1. Current and future XR features

Extended reality has become very popular and widely used, even if we don't realize it. Many apps appear in entertainment, such as Instagram filters or the Pokemon GO phenomenon. Still, others have found many applications in a variety of industries, including retail, marketing, real estate, health care, military, education, engineering, and more. The popularity of the technology means it is likely to continue to be a part of our lives. However, it is currently limited by our wireless technology. In particular, extended reality has the following problems:

High implementation costs: Most forms of XR require infrastructure that does not always exist. High resource consumption: To create a seamless virtual experience, computers need to access large amounts of data and computing resources. Network vulnerabilities: A growing body of research suggests that the XR is particularly vulnerable to data hacking. These shortcomings must be addressed in order to create a truly sustainable and practical set of extended reality technologies. The development of 6G can solve the above problems. Among the many topics discussed at 6G, how the nature of technology itself will change is the neat sounding concept of "physical convergence of information." The term, which first appeared in NTT Docomo's white paper, refers to the transfer and processing of data between cyberspace and physical space with zero delay. Further subdivided, it is through the use of wearable devices to transmit thoughts and actions in real time. This may seem far-fetched, but similar technology already exists. A mind-switching device, or brain-computer interface, is a technology that allows severely paralyzed patients to manipulate information on a screen. Although still under research, it shows that "physical fusion of information" is possible. Some researchers think 6G could eventually enable scientists to take advantage of brain-computer interfaces.

2. Other possibilities of XR in 6G

5G will significantly enhance extended reality, but we may not see anything truly extraordinary until 6G. Of particular interest, however, is the role of intelligent networks that host extended real-world resources. Taken together, these technologies can lead to very powerful XR applications. Some of these may include:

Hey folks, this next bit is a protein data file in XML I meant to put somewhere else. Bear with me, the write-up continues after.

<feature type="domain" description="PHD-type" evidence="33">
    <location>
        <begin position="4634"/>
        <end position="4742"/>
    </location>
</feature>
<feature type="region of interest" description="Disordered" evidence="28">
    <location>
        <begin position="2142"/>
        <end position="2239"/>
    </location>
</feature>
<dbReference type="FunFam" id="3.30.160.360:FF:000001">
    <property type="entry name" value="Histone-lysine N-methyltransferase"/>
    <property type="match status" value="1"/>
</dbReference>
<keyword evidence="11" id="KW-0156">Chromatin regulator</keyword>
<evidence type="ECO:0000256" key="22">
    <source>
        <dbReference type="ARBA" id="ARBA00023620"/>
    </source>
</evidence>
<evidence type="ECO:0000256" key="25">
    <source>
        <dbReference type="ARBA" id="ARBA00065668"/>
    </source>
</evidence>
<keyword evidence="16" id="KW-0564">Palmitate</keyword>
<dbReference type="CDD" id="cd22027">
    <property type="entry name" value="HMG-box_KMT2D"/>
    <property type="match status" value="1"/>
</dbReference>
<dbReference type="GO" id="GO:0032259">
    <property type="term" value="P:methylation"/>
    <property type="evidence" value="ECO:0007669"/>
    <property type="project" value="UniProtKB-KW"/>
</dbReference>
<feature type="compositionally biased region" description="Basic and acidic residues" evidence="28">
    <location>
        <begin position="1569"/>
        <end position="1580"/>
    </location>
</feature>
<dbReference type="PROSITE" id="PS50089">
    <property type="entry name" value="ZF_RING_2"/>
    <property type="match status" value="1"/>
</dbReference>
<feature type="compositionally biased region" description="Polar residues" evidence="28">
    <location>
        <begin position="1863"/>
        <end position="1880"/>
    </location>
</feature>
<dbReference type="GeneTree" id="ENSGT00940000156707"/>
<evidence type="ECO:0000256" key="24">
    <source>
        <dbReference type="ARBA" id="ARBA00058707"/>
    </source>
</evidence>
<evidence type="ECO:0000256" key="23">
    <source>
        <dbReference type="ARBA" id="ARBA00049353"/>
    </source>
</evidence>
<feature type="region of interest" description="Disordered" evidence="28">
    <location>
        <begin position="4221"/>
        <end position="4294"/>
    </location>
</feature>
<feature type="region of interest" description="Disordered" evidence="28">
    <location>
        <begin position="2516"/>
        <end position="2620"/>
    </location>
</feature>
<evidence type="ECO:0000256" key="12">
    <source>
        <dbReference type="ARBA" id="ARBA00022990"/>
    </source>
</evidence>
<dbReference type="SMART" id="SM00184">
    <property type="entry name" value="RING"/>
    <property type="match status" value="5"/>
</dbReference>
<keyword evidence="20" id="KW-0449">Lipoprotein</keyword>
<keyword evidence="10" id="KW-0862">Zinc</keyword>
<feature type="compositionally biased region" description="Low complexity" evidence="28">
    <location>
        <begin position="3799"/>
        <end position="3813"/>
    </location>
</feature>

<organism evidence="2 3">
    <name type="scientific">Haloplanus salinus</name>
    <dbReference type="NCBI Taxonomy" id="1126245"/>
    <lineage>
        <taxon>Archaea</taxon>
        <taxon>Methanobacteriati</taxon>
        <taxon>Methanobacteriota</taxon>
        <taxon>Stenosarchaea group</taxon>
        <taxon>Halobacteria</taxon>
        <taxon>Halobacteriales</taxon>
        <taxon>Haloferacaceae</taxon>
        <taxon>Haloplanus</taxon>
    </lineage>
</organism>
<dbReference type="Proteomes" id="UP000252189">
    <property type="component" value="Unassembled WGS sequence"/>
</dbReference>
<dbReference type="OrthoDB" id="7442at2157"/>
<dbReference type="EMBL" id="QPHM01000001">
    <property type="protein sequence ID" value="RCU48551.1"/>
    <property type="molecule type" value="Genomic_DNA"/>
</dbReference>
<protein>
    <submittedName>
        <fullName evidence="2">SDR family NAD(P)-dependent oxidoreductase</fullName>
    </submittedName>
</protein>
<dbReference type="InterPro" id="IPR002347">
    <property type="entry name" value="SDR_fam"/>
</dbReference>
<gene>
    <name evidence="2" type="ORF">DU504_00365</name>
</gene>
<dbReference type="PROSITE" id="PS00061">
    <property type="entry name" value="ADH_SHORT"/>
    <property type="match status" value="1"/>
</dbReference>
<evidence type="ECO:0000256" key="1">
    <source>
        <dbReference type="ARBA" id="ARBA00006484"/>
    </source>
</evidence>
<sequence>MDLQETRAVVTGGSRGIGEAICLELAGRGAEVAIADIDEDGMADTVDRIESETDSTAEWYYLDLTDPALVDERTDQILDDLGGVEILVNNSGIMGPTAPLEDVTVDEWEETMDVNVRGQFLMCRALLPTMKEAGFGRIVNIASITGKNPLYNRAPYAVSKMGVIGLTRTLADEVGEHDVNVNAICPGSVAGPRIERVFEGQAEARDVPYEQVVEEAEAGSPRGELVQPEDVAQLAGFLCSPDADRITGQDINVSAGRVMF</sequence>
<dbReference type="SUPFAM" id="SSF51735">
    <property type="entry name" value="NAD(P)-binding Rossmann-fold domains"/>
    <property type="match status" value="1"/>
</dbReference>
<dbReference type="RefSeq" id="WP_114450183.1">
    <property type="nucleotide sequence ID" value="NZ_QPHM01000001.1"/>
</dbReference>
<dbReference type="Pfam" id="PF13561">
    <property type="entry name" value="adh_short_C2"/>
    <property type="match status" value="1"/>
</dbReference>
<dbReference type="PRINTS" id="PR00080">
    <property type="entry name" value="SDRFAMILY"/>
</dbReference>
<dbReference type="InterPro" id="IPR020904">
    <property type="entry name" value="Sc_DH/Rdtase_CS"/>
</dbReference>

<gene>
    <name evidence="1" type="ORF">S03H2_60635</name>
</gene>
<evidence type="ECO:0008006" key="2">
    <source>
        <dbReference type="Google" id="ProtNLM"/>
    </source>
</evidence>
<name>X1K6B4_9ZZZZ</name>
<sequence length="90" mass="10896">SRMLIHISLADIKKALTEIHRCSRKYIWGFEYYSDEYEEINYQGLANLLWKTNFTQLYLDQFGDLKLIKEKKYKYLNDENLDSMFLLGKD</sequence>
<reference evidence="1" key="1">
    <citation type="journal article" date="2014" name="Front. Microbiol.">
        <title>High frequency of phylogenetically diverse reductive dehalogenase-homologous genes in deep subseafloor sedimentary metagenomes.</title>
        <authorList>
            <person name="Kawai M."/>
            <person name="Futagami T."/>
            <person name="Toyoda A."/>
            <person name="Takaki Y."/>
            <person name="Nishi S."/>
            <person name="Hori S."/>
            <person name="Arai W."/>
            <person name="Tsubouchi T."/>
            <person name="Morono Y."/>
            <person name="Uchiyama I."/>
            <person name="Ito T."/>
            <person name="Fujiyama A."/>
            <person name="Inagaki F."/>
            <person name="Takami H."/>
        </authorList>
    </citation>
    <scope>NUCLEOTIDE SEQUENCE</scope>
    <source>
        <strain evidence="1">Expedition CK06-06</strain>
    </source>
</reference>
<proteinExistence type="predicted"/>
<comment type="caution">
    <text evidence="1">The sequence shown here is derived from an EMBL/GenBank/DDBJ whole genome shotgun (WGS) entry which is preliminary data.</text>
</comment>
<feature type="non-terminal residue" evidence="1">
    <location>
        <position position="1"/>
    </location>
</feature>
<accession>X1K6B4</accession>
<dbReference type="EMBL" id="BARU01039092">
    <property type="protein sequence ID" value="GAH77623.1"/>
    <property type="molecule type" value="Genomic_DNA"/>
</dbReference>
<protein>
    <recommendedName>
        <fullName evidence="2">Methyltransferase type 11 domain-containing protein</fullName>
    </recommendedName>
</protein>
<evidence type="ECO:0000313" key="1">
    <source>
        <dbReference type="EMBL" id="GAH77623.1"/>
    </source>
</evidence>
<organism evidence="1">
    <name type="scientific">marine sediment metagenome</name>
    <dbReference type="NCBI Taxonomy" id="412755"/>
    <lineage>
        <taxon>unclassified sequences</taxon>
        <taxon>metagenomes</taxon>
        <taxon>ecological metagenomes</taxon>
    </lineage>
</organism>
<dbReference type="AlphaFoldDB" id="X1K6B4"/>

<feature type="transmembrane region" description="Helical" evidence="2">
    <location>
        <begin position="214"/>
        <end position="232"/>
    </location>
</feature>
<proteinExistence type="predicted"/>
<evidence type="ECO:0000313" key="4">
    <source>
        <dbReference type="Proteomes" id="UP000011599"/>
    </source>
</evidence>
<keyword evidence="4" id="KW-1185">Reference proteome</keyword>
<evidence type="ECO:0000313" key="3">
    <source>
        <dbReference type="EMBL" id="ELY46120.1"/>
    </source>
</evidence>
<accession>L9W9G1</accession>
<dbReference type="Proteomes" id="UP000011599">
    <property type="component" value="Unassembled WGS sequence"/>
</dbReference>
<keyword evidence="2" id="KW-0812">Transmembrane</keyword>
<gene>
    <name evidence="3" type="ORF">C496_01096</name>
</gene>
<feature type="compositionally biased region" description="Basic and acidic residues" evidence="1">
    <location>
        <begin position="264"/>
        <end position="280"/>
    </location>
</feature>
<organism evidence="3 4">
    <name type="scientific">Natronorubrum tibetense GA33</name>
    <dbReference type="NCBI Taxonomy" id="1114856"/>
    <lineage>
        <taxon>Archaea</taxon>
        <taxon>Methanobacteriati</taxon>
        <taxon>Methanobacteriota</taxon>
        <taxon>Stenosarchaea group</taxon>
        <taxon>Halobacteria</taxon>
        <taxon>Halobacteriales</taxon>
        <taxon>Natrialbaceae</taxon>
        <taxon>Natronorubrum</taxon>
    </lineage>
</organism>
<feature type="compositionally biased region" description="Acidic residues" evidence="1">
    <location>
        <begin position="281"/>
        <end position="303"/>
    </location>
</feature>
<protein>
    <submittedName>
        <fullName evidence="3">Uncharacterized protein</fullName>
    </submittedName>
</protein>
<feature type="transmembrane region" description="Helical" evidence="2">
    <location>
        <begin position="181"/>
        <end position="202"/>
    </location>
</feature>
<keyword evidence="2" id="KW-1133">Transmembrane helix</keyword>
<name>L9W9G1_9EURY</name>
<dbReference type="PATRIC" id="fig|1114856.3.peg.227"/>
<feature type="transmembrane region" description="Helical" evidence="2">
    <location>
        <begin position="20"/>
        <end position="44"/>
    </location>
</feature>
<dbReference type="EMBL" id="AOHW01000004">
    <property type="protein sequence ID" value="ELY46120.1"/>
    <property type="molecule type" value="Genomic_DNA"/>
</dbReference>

Multi-sensory experience: Research shows that unmatched data access and the ability to draw inferences from it with zero latency will eventually lead to a truly immersive XR experience. Some global brands use it for entertainment, while others use it for education. Telemedicine: The practice of remote patient care is called telemedicine, and 6G May make XR easier to do. Not only will patients without access to doctors have access to healthcare resources, but XR will make patient screening easier. Implants: Implants that allow users to communicate telepathically have been around in science fiction for a long time, but 6G could make them a reality. This will mean accessing the network whenever and wherever you want it.

3. Expand your thoughts about reality with 6G

Due to the limitations of current wireless technology, extended reality (XR) has a lot of untapped potential. That's a big reason why proponents are so excited about 5G and beyond. While many believe 5G will eventually make the XR sustainable, we suspect it needs 6GB to fully leverage its capabilities.

Still, extended reality will continue to gain ground in power and complexity as new technologies emerge. It is mentioned in many newly published papers on the properties and characteristics of 6G, suggesting that 6G will play a central role in our world in the 2030s and beyond.